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What Lessons Do You Learn?

Mary Ann Dasgupta

By S.K. Prasad , General Editor 
Orient Longman, New Delhi, 1976, 109, 5.00

VOLUME II NUMBER 5 September-October 1977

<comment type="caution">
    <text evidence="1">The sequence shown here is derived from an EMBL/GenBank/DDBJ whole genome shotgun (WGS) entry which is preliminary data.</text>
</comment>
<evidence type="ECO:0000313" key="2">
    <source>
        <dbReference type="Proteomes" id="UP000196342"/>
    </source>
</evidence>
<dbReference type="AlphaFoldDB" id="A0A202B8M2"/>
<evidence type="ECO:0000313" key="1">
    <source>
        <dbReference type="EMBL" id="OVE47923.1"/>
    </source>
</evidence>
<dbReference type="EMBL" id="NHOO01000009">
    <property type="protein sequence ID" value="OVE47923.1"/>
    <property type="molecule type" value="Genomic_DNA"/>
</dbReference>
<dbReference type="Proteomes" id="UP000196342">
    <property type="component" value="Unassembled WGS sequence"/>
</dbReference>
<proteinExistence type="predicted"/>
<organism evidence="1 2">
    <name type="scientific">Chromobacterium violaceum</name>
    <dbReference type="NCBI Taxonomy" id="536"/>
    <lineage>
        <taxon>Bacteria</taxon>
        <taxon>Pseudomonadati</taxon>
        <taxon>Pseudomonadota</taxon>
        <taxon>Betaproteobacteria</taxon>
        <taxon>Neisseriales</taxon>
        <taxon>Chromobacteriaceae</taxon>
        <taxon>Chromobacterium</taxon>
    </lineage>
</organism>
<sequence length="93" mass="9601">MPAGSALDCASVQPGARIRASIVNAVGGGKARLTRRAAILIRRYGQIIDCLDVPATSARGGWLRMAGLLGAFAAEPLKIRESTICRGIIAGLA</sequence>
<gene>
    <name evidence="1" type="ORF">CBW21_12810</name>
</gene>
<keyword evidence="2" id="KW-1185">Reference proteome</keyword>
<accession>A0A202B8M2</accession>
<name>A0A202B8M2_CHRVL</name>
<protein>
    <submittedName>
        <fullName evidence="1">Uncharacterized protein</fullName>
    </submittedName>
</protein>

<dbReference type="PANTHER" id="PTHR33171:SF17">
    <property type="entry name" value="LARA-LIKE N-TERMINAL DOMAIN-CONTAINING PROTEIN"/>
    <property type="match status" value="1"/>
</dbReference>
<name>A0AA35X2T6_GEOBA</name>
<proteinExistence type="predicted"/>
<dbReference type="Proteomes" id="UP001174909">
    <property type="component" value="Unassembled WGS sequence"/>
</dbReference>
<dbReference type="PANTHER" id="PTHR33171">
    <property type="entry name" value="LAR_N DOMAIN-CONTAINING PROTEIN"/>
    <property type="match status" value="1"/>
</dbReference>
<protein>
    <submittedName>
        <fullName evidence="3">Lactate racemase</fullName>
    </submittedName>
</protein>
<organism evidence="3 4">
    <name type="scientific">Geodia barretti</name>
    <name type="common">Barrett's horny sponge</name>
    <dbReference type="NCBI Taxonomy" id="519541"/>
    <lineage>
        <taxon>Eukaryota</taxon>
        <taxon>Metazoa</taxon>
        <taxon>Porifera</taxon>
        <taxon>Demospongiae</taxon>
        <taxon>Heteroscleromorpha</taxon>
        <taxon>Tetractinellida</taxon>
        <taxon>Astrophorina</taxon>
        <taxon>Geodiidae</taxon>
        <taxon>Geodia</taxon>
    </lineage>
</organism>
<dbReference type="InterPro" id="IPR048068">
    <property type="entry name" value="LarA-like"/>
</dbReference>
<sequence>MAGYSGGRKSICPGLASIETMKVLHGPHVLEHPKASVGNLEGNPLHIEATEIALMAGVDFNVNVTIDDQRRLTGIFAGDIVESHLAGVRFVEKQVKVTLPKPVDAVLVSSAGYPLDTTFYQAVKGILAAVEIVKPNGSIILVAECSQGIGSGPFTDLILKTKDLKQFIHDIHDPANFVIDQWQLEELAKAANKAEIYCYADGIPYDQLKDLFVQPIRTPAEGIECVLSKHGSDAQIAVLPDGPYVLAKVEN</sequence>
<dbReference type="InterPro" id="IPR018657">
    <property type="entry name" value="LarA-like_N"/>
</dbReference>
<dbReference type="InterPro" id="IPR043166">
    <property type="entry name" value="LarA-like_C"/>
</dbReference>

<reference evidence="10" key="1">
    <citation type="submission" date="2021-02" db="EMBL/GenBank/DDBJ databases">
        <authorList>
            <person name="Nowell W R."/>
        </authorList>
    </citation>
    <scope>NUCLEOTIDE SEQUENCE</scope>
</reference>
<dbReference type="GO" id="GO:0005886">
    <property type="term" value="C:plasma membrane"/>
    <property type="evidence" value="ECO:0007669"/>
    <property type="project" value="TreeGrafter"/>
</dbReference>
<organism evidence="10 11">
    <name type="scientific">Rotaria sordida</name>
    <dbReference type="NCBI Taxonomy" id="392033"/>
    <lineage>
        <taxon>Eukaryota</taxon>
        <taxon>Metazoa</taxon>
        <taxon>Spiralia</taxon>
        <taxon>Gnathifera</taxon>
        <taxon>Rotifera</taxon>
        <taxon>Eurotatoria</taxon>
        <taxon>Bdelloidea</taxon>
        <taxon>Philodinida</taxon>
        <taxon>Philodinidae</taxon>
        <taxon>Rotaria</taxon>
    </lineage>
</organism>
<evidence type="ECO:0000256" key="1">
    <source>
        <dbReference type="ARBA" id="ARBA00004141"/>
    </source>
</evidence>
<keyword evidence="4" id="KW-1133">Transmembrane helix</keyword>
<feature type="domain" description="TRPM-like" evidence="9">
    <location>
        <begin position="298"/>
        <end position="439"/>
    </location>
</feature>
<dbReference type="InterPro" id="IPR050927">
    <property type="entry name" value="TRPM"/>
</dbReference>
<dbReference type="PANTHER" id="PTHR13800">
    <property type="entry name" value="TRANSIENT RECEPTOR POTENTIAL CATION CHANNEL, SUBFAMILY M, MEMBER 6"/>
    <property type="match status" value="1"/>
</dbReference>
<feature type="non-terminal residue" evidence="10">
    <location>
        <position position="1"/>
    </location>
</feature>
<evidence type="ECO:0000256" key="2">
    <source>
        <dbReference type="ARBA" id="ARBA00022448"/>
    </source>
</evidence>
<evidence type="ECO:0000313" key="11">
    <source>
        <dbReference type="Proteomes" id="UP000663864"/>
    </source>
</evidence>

When, oh! when, will Indian publishers approach textbook production with both the intelligence and sensitivity that it demands and the sincerity and dignity that it deserves? It is especially dis­couraging to see a slipshod, erratic text from a prestigious publishing house like Orient Longman. My first quarrel is with the Editor's Note itself. It begins thus: ‘An antho­logy of poems is before you. We do not know whether you will find it new. But our intention is to make and provide a new set of poems to our young students. Hence the title: NEW HORIZONS.’ This cosy prelude is all right if the students for whom one is writing are in class V or VI, but, no, the editor prattles on to say that it is ‘the students of undergraduate classes for whom this new anthology has been chiefly prepared.’ The two criteria for inclusion of poems were (1) the poems ‘find a response in our aesthetic’ and have an ‘imaginative flavour’ and (2) whether he (the poet) has got a verbal, metrical and rhythmi­cal medium which is, as far as practi­cable, just the kind of medium his experience can fruitfully, artistically carry and create an equally admiring, appreciative response in the reader (whatever that means!). The editor admits, however, that ‘not all the poems gathered here come up to even those elementary expectations of ours’. And he goes on to say that that is exactly why they decided to incor­porate them ... so that the discerning reader can also learn to separate the grain from the chaff (!!) When you embrace a range of poets from William Shakespeare to P. Lal, from England, India, America, Africa, Australia and the West Indies and you have space for only forty-seven poems, do you really have space for chaff? The format of the text is straight­forward and potentially useful: first the poem itself is printed, then notes on the poet, the central idea, word meanings and, style. But they are often misleading. I will mention only two instances, G.K: Chesterton’s touching poem ‘The Donkey’ is described as a humourous poem and Carl Sandburg's use of the word ‘Coocoo’ (which in American idiom means loony, crazy, nuts, off-your-rocker) in ‘Who Can Make a Poem of the Depths of Weariness’ is defined as follows! Coo coo: Cuckoo, the spring bird who uses other birds' nests for laying eggs and getting ...

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